I’ve been thinking about what leaving the house looked like during the height of the pandemic. The people at the grocery ranged from the laissez-faire who took no precautions preferring to let things take their course to the ones who taped themselves into garbage bag/duct tape haz-mat suits complete with safety goggles, face shields, shower caps, elbow length latex dishwashing gloves and an N-95 mask.

Now that it is warm out, there aren’t any plastic clad preppers. Instead the scarcity of face masks has given way to many home-made masks. Some of them are improvised and funny  and some are more practical mimicing the traditional surgeon’s style masks. The sewn masks made to hospital specifications are actually very colorful and at least a little more Spring-like in addition to being safer than some of the more, um, exotic ones. We have been going to the grocery separately – Sparky goes to one store and I go to another. This provides a way to get my car a little outing to keep the battery in good shape and to make the trip shorter. The last time I went I was in and out in 30 minutes. Gone are the days of leisurely strolling down the aisles, chatting with neighbors or relatives you happen to see, and the friendly banter with others and the cashier. The stores here are catching up with our European neighbors – limiting the number of people who are allowed inside the store, creating one-way traffic flow in the stores, and requiring/suggesting masks be worn and no reusable bags to limit exposure of staff. Finally (since son#1 is a grocery worker) the store staff are wearing masks. This makes me feel a little better since there are too many who are not wearing masks (I have a little rant on that that I may post at a later date. On the up side our grocery bill has plummeted. We would spend easily $70 a week on groceries. Now we are spending ~ $20 -25 a week. Add that to the savings by not eating out and we are doing fine financially since neither one of us made any money. The bad part is that the Governor has started the last phase for opening everything up. Some of the stores have done away with senior/fragile persons’ hours meaning we have to mingle with everyone when entering. And of course there are those ‘mericans who refuse to wear masks putting themselves and me & mine at risk. To that end we are continuing to shop at the crack of dawn when most of the idiots are still tucked securely in bed.

Looking in the Window

So CalmKate posted a little photo challenge on her blog to creat your own post about the photo above. I was struck by the waterfall of tears and the silouette of trees as lashes. Eyes are often windows to see within but they also function as mirrors. The fires that have raged and still rage both literally and figuratively in 2020 have made a gash in my psyche. A slash and burn kind of landscape, at least emotionally, is my experience so far.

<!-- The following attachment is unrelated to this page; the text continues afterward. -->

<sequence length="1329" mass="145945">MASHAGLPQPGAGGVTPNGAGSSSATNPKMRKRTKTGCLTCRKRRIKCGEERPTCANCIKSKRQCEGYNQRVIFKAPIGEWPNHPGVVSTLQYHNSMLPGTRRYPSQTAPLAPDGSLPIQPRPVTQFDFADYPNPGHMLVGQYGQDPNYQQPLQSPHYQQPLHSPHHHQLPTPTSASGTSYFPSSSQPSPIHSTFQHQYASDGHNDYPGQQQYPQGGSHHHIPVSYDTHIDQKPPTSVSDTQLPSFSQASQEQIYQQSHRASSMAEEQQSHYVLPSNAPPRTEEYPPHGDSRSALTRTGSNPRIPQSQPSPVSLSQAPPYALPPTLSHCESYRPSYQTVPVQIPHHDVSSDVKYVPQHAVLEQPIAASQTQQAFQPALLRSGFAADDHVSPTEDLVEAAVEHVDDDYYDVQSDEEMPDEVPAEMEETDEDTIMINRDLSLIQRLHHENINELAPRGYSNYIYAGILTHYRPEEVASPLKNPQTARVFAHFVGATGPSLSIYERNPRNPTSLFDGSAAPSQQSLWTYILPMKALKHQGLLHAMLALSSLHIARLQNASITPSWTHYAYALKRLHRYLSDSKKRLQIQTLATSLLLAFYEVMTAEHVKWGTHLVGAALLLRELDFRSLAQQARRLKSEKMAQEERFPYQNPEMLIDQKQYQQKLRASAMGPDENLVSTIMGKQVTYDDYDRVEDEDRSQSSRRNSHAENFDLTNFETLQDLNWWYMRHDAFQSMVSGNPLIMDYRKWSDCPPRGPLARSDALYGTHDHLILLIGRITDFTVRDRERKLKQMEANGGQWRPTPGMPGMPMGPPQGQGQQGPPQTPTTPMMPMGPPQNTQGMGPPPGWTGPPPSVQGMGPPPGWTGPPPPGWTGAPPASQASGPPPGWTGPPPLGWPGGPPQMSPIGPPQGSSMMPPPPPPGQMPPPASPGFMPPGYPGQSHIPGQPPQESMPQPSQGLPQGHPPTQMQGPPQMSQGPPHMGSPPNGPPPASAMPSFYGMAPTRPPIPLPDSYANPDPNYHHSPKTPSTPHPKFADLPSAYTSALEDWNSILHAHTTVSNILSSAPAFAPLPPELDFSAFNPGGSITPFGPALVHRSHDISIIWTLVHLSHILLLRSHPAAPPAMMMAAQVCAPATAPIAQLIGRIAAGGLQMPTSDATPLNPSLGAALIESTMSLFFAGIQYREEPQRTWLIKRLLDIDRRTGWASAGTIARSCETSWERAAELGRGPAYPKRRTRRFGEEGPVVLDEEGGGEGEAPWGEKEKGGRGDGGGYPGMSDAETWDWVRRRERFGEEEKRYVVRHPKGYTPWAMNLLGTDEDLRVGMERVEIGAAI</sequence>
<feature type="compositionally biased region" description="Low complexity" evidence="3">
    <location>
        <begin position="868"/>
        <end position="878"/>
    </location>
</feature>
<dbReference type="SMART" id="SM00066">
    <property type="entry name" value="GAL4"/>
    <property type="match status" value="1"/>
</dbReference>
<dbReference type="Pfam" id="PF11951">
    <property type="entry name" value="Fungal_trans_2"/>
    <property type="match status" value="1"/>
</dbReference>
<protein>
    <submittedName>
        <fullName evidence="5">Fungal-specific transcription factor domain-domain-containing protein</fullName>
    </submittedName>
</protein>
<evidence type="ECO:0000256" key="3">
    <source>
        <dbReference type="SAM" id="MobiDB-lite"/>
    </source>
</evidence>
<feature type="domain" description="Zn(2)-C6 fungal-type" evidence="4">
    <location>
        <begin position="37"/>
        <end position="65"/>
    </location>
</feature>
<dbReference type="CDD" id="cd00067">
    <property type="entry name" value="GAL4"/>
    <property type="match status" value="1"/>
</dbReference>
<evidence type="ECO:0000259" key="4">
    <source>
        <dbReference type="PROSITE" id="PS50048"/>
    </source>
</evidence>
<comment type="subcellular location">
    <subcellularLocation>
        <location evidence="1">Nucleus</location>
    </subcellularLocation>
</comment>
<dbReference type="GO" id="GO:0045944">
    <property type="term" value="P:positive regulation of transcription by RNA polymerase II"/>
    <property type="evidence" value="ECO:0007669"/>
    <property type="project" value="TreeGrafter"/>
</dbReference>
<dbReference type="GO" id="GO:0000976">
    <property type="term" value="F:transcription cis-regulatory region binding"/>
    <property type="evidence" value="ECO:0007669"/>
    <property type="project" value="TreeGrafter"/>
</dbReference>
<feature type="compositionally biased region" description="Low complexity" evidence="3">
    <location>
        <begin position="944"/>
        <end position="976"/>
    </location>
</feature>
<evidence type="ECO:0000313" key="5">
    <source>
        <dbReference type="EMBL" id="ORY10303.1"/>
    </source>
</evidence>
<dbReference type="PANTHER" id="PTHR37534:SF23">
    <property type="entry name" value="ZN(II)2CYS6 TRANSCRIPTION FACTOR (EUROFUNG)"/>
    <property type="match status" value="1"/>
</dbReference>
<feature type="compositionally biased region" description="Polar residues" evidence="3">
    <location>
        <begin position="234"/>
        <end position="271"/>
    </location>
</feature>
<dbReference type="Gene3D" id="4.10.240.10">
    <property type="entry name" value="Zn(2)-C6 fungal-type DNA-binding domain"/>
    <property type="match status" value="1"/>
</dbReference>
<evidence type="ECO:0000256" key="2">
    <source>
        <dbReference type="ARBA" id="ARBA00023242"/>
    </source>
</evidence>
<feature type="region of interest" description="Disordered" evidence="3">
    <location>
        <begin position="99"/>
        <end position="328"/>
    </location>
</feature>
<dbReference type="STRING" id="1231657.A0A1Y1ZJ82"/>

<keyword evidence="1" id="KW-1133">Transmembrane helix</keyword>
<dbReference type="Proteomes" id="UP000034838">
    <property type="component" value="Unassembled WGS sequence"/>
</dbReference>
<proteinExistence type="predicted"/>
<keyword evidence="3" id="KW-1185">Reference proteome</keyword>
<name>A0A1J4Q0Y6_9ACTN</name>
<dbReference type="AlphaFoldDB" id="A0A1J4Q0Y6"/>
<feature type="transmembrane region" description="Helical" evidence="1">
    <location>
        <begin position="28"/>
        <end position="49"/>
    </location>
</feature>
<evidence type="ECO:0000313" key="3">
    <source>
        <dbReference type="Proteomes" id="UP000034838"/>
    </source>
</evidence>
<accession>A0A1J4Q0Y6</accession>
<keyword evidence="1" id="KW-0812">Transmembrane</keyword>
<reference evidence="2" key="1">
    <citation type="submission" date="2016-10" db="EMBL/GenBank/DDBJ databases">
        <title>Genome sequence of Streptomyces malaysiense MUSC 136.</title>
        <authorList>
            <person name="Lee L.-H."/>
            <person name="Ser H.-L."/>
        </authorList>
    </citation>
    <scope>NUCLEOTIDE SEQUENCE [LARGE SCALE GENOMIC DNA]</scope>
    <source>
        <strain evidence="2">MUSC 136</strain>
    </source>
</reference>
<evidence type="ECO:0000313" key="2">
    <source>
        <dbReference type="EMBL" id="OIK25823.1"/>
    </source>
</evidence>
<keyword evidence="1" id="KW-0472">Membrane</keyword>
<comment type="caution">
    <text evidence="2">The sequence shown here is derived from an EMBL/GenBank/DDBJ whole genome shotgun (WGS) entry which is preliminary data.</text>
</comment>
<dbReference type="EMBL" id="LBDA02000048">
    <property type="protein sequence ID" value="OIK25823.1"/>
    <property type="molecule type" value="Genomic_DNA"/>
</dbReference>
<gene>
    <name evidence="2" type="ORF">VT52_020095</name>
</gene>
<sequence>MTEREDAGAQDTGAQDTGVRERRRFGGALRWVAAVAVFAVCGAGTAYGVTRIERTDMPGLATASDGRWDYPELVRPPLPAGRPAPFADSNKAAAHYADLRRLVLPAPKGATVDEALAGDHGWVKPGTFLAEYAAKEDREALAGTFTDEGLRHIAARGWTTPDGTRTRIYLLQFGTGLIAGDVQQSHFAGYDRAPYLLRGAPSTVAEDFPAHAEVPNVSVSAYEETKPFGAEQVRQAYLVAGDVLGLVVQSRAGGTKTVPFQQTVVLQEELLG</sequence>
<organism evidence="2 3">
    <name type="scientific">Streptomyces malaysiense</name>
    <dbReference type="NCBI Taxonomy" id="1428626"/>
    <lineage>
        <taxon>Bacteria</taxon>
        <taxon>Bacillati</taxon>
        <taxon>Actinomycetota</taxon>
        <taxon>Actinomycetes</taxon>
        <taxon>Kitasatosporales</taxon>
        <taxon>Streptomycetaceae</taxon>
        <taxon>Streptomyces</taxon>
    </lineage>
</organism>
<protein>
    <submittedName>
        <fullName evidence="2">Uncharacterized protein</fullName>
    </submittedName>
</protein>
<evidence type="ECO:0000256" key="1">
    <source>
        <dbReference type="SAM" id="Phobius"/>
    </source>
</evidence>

The closer I look the more I see
My tears spill out before I blink
What I see makes my spirit sink
The closer I look the more I see

My tears spill out before I blink
Trees afire I watch them burn
Fox and deer to ash they turn
My tears spill out before I blink

Trees afire I watch them burn
I’m unable to stop the flames
I can’t remember their names
Trees afire I watch them burn

I’m unable to stop the flames
Destruction spreads and reigns
The grim reaper gathers grains
I’m unable to stop the flames

Destruction spreads and reigns
The earth is scorched and turned black
Death will never give them back
Destruction spreads and reigns

The earth is scorched and turned black
The closer I look the more I see
The earth cries out “just let me be”
The earth is scorched and turned black

The closer I look the more I see
My tears spill out before I blink
What I see makes my spirit sink
The closer I look the more I see

The above poem is a Catena Rondo. It consists of any number of 4 line stanzas having a rhyme scheme of AbbA where the first and last lines are identical. The Second line becomes the first and last lines in the next stanza and so on until the last stanza which is identical to the first stanza word for word. It has repetition and that gives it a chant like quality.